Author’s Note – With many apologies to H.G. Wells, I ask the question: Did you ever wonder what Dr. Moreau must have been like as a child? Word count be damned, I went for it and had fun with this. And yes, “evolutionarily” is a word, at least in my universe. If you’d like to join the fray you can stop by Friday Fictioneers and have at it.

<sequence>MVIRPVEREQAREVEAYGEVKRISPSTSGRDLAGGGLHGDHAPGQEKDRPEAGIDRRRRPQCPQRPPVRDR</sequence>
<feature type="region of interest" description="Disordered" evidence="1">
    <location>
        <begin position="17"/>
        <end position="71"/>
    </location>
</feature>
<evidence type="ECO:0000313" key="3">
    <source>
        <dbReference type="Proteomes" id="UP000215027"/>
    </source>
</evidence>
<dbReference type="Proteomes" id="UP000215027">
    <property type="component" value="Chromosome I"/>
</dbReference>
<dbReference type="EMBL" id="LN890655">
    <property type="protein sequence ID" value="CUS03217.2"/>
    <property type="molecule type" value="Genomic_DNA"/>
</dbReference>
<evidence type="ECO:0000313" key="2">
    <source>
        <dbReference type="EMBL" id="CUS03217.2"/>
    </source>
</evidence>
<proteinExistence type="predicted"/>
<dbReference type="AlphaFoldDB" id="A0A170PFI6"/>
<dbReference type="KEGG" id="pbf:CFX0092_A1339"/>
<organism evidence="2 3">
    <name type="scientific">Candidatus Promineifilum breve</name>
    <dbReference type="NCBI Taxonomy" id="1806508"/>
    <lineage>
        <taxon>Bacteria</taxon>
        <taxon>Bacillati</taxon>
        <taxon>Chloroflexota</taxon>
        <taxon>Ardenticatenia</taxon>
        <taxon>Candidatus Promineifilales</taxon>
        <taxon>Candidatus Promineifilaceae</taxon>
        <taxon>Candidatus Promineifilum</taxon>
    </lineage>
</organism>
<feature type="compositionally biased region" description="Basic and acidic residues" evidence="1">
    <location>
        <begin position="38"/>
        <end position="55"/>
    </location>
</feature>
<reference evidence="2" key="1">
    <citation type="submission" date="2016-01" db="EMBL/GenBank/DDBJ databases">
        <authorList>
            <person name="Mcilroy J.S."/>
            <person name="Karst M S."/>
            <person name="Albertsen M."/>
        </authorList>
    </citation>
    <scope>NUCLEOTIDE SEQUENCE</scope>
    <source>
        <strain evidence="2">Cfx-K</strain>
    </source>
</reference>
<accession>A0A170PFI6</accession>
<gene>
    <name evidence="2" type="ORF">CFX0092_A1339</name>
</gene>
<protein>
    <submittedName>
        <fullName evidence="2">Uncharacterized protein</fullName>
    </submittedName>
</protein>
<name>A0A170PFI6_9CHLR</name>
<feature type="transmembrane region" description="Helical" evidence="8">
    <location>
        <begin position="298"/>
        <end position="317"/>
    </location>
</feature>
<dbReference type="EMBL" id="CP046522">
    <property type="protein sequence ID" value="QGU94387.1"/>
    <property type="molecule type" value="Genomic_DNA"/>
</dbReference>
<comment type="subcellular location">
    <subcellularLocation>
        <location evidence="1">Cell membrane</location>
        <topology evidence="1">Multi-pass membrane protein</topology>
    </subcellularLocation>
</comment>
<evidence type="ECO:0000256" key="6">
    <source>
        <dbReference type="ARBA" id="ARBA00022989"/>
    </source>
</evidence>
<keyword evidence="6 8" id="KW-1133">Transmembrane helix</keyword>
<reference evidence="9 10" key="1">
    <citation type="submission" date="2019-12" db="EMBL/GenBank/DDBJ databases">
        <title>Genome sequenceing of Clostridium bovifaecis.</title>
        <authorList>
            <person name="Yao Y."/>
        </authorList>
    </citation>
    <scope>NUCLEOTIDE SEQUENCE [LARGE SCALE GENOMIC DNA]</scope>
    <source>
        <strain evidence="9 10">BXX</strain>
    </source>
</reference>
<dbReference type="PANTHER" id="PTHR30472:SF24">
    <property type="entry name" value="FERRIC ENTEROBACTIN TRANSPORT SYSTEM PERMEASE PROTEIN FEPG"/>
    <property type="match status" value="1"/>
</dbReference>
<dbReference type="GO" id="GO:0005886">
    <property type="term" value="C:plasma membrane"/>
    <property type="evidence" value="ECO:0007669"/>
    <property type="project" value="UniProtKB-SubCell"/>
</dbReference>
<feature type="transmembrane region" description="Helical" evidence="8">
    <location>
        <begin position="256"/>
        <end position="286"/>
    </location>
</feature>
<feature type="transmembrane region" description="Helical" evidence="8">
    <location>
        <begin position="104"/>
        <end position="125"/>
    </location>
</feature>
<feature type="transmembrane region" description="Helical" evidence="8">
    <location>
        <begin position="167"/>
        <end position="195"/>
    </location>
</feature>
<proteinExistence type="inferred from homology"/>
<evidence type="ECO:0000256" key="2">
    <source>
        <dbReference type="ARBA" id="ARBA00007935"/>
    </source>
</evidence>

Michael Moreau loved science. He read anything he could get his nine-year-old hands on and after studying zoology, microbiology and biochemistry, he started “experimenting” with his stuffed animals. His first (and favorite) creation was a “zebeltiraffe” which he proudly displayed on the front lawn. His mother, though impressed with his genius and ingenuity, did her best to discourage his projects (what would the neighbors think?) but he wouldn’t listen. He loved creating new creatures that had never been seen before and he continued to do so, eventually incurring the wrath of his neighbors, who didn’t understand his passion. Instead they picketed his house, threw garbage at him when he left to go to school and called the police to report satanic activity. Michael was devestated– how could they think he would hurt a creature just to be mean? He was fascinated with the similarities between mammals; if man shared over 2/3 of his DNA with other animals, wouldn’t it make sense that they could become one creature? Human/animal hybrids were evoluntionarily inevitable as Michael saw it, and his neighbors’ intolerance disgusted him. He dreamed of owning an island where he could live alone, free to pursue his scientific endeavors away from prying eyes and judgment. As he was just a child, it would be years before he could make that a reality. In the meantime, Michael’s experiments progressed to the next phase; he moved into his mother’s basement and set up a lab. Soon thereafter, the neighborhood dogs and cats started disappearing. Nobody harassed young Michael after that.